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I am working on realising the self-navigation of a vehicle.

I have already written an extended Kalman filter with a state vector using position, velocity, Euler angle, acceleration, and angular velocity. However, I have recently read alternative papers using quaternions as a whole to represent the orientation of the body.

Are there any differences between using quaternions and using acceleration and angular velocity individually in the state vector? If there are, what is the advantage of doing that?

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2 Answers 2

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Quaternions offers 2 advantages. It mitigates the risk of gimbal lock and the math is easier for computers to handle than trig functions. Look for "Advantages of quaternions" in this wikipedia page.

Your question "Are there any differences between using quaternions and using acceleration and angular velocity ..." is confusing. You are using the accelerometer (acceleration) and gyroscope (angular velocity) now. And still will be if you change your math from using (it is assumed) trigonometry functions to using quaternions.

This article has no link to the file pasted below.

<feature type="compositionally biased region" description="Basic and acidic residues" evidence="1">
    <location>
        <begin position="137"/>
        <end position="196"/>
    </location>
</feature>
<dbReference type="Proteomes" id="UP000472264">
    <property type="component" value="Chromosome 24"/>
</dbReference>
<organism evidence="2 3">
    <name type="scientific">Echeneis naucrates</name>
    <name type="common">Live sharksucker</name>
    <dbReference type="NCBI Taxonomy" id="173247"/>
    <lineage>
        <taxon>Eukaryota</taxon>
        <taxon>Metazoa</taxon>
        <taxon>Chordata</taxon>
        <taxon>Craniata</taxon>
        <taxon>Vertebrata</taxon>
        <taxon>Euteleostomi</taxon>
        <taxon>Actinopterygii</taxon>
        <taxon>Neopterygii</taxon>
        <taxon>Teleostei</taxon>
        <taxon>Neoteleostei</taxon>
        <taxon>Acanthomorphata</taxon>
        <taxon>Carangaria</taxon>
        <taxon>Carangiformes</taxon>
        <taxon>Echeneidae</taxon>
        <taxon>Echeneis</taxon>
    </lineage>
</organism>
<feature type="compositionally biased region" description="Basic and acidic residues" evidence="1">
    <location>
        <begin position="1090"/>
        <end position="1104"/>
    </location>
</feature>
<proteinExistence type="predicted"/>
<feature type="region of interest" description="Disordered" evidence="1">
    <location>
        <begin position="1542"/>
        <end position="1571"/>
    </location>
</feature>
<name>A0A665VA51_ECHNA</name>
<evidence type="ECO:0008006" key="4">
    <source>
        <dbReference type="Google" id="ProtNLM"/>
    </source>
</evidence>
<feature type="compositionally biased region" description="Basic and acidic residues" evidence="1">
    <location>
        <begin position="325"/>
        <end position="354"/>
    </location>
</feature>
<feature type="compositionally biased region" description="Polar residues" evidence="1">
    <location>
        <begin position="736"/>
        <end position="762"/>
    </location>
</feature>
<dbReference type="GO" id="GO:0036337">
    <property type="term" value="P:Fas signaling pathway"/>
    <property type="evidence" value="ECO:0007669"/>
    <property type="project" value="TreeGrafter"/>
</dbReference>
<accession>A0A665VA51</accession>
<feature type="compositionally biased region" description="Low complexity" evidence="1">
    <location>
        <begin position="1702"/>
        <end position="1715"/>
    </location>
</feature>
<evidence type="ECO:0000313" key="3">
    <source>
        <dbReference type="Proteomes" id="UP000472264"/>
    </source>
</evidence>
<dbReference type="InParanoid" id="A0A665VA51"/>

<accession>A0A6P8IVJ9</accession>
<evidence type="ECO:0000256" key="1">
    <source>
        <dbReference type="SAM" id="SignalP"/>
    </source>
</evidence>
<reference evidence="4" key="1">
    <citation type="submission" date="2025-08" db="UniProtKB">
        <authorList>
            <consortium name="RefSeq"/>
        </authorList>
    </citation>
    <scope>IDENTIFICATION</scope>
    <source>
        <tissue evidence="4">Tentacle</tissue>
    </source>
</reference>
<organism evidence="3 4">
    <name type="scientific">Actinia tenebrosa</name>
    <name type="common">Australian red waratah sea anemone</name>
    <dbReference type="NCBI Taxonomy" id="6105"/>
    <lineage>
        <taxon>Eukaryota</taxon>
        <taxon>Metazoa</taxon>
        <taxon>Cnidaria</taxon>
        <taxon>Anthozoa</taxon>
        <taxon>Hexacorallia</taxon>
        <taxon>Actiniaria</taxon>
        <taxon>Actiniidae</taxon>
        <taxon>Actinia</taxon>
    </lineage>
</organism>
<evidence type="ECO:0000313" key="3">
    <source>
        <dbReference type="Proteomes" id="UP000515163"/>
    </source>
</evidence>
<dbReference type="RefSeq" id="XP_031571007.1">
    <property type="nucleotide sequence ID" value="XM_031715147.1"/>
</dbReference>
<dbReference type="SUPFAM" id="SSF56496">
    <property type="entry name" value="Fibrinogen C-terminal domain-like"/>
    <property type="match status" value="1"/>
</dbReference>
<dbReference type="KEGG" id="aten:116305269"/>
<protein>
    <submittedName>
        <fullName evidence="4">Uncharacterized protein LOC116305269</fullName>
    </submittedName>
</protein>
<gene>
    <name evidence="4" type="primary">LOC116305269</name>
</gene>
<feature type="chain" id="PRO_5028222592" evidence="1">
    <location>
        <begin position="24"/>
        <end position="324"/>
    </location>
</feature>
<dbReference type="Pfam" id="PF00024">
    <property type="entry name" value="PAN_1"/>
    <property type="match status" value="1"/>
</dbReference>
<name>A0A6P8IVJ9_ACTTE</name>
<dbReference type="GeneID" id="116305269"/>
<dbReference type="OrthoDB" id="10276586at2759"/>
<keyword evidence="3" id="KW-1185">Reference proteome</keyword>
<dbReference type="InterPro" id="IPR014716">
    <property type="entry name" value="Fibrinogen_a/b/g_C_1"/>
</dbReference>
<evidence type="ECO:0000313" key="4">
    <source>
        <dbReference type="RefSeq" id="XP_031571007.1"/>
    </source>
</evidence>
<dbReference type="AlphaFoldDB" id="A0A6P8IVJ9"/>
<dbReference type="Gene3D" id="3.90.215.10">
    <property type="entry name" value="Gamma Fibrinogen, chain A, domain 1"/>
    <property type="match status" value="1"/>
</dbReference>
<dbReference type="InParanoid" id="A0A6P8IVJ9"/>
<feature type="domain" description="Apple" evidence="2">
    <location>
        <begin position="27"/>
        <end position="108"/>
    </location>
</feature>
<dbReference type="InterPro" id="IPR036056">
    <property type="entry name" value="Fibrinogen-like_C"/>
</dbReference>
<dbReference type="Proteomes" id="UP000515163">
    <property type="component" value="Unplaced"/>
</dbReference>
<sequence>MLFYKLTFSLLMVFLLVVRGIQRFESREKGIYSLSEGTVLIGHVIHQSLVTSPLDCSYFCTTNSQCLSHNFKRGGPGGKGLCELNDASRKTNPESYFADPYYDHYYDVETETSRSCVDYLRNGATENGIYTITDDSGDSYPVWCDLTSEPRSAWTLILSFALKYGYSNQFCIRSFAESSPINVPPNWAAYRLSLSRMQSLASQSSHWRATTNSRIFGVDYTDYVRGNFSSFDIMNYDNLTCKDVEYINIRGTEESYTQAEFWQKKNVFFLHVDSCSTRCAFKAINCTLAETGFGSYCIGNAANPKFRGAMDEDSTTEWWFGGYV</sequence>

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  • $\begingroup$ Yes I just remembered that there was a gimbal lock issue when solely using Euler angle, and it is lethal to orientation estimate. It's a very basic pre-requisite of robotics. Thx a lot for ur answer. $\endgroup$
    – chen_441
    Mar 29, 2023 at 6:45
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Are there any differences between using quaternions and using acceleration and angular velocity individually in the state vector?

It's not either/or. A "universal" state vector would be $\vec x = \begin{bmatrix}\vec p & \vec v & \vec \theta \end{bmatrix}^T$, where $\vec \theta$ is your choice of any rotation representation, be it Euler angles, quaternions, axis + rotation, or whatever.

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  • $\begingroup$ Yea I found it right a little later after I post this question, they are just interpretations under different settings/models/others. Really thx for ur answer Tim. $\endgroup$
    – chen_441
    Apr 4, 2023 at 12:57

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